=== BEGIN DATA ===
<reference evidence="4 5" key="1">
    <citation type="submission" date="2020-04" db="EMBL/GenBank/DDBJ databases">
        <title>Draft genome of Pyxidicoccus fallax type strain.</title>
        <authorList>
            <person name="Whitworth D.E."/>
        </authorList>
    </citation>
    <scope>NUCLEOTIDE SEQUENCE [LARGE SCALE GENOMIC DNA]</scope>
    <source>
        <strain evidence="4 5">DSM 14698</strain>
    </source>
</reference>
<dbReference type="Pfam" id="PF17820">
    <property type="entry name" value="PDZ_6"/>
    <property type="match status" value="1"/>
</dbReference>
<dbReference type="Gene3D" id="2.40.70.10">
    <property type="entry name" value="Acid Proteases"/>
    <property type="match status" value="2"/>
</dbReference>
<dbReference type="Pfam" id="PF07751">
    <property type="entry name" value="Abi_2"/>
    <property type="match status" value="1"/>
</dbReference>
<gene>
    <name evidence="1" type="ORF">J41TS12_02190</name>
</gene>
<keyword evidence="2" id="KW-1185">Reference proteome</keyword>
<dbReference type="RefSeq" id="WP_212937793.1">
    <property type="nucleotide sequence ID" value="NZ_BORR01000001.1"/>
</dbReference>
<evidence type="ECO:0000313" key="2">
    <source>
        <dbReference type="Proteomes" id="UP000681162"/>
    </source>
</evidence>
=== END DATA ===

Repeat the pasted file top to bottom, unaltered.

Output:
<reference evidence="4 5" key="1">
    <citation type="submission" date="2020-04" db="EMBL/GenBank/DDBJ databases">
        <title>Draft genome of Pyxidicoccus fallax type strain.</title>
        <authorList>
            <person name="Whitworth D.E."/>
        </authorList>
    </citation>
    <scope>NUCLEOTIDE SEQUENCE [LARGE SCALE GENOMIC DNA]</scope>
    <source>
        <strain evidence="4 5">DSM 14698</strain>
    </source>
</reference>
<dbReference type="Pfam" id="PF17820">
    <property type="entry name" value="PDZ_6"/>
    <property type="match status" value="1"/>
</dbReference>
<dbReference type="Gene3D" id="2.40.70.10">
    <property type="entry name" value="Acid Proteases"/>
    <property type="match status" value="2"/>
</dbReference>
<dbReference type="Pfam" id="PF07751">
    <property type="entry name" value="Abi_2"/>
    <property type="match status" value="1"/>
</dbReference>
<gene>
    <name evidence="1" type="ORF">J41TS12_02190</name>
</gene>
<keyword evidence="2" id="KW-1185">Reference proteome</keyword>
<dbReference type="RefSeq" id="WP_212937793.1">
    <property type="nucleotide sequence ID" value="NZ_BORR01000001.1"/>
</dbReference>
<evidence type="ECO:0000313" key="2">
    <source>
        <dbReference type="Proteomes" id="UP000681162"/>
    </source>
</evidence>